Grove Park in Google Earth

Letter 5

On Independence Day, I did not eat barbecue, go out on a body of water, or hang out with family. On Independence Day, I was in Hazelnut Grove, a tiny-home village nestled between N Greely Avenue and N Interstate Avenue and a short distance from the merge of I-5 and I-405. It was originally founded by members of the Occupy Portlandmovement as an illegal homeless encampment, much like the ones scattered beside major urban roads in the Pacific Northwest. However, this encampment was not forcefully dissolved by the city like other encampments. Instead, the city formally recognized Hazelnut Grove and gave them a fence, port-a-potties, a shower, city garbage and recycle pickup, and access to water among other things. From there, the residents have had the freedom to construct, organize, and manage the village as they see fit.

Google Earth over Grove Park

There are around 15 residents and a family of 4 big, black Labradors. They now have an outdoor kitchen after tearing down the rodent-ridden food pantry and kitchen structures that were originally built. The outdoor kitchen is comprised mainly of a canopy, pots, utensils, a firepit, and a propane grill. The flies are everywhere. There is an empty sardine can, among other bits of trash, laying on the dirt ground. Empty water jugs are scattered around a shopping cart. The shopping cart also has one 117 ounce can of baked beans and a 3 foot hose. The can of beans is used to hold down the sink’s handle in the public restroom at Overlook Park. This is where the city says they can get water. It is a 7-minute walk to the park, uphill. The houses are the smallest I have seen yet, but many have either propane or solar panels for heating. The resident that is showing me around tells me that he thinks his house has an issue with mold and mildew, so he keeps the window open at all times. There is a library with ornate French doors, a wooden rocking chair, and hundreds of books. I am told that they often let non-residents temporarily sleep in the library. Two residents that are married to each other and original to the village have cars, though other cars and vans that look retired rest on the property. For those without a ride, public transportation is as close by as N Interstate Avenue.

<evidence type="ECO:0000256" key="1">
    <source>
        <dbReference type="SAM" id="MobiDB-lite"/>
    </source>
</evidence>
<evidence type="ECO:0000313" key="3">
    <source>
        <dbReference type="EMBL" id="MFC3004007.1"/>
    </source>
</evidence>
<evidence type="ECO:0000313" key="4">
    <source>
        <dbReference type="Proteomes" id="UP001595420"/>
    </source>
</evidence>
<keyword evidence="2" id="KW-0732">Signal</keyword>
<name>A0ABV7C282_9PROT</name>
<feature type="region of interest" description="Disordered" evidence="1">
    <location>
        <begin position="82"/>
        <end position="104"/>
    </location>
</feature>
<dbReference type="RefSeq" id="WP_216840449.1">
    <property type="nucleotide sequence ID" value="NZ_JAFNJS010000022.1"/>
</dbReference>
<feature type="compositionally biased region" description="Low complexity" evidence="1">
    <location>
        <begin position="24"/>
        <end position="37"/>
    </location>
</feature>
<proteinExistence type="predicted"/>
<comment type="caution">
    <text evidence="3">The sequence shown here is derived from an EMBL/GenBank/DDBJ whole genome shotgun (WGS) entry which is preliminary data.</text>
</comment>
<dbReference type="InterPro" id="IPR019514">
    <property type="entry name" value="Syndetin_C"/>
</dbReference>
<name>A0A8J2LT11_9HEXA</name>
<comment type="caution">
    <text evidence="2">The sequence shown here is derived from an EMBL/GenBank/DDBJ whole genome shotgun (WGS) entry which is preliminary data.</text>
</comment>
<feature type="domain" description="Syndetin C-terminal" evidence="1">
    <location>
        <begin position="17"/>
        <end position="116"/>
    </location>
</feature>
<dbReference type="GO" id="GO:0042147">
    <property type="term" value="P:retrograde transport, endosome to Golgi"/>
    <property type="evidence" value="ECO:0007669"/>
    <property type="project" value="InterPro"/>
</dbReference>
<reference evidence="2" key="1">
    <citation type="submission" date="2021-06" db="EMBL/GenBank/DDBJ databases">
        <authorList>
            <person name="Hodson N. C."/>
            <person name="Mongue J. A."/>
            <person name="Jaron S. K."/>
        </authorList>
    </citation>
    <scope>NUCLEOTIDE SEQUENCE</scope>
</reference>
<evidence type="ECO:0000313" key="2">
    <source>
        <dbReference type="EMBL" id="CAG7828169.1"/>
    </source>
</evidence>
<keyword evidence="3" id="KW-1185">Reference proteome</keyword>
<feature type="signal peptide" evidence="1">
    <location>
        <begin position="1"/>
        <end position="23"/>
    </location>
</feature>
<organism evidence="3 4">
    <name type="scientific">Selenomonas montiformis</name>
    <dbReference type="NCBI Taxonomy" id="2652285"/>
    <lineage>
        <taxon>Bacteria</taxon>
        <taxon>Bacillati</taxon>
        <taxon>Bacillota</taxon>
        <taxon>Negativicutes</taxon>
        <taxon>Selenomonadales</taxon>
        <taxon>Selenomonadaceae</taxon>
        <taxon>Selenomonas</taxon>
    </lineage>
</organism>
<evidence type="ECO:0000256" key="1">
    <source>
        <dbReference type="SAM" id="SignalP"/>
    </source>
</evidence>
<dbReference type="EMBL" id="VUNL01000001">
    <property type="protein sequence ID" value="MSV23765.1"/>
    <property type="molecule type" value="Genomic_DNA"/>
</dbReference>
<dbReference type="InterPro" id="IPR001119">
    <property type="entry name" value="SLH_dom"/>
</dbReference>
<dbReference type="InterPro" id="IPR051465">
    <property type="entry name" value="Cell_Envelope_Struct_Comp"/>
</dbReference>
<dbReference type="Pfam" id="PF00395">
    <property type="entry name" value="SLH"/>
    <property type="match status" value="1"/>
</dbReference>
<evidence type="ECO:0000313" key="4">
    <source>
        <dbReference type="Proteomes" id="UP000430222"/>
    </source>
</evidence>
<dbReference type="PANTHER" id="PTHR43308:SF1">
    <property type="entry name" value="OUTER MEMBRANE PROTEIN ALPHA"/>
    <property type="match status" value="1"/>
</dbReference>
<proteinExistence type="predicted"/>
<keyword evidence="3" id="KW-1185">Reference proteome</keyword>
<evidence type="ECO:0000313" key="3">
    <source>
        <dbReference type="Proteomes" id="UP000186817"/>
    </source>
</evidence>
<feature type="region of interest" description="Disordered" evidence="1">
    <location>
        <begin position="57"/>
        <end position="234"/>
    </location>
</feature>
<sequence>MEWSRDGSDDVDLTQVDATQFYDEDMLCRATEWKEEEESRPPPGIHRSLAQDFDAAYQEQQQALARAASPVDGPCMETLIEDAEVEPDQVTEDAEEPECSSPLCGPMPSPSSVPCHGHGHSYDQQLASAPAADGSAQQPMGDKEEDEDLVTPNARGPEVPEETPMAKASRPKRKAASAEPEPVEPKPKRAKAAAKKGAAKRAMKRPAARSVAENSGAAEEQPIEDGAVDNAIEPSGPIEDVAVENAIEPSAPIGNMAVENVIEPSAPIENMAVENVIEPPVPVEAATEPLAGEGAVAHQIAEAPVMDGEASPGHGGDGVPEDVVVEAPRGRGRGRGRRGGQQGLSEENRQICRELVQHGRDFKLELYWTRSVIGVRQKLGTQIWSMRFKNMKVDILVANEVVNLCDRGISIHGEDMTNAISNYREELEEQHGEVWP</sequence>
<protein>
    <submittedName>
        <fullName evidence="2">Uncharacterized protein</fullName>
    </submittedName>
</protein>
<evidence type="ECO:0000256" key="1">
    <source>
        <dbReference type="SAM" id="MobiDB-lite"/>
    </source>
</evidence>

Hazelnut Grove’s most striking feature is the view. Once you look past the rail yard, you can see the Willamette River and Northwest and Downtown Portland. The residents happily call it the “million-dollar view.” To me, this view feels out of place; I would not anticipate having this nice of a view at a transitioning homeless village. But should a view be limited to people with a certain net worth? No.

The atmosphere at Hazelnut Grove is very relaxed. In the words of one resident, they are like a “hippy commune.” All of the residents were nice to me and would smile. Everyone seems to get along. Being self-governed, the residents get together weekly or bi-weekly to assign tasks and cover village business. Every resident is on rotation to work security, making sure the village is not trespassed. There is also a “poop scoop” rotation to take care of the dogs.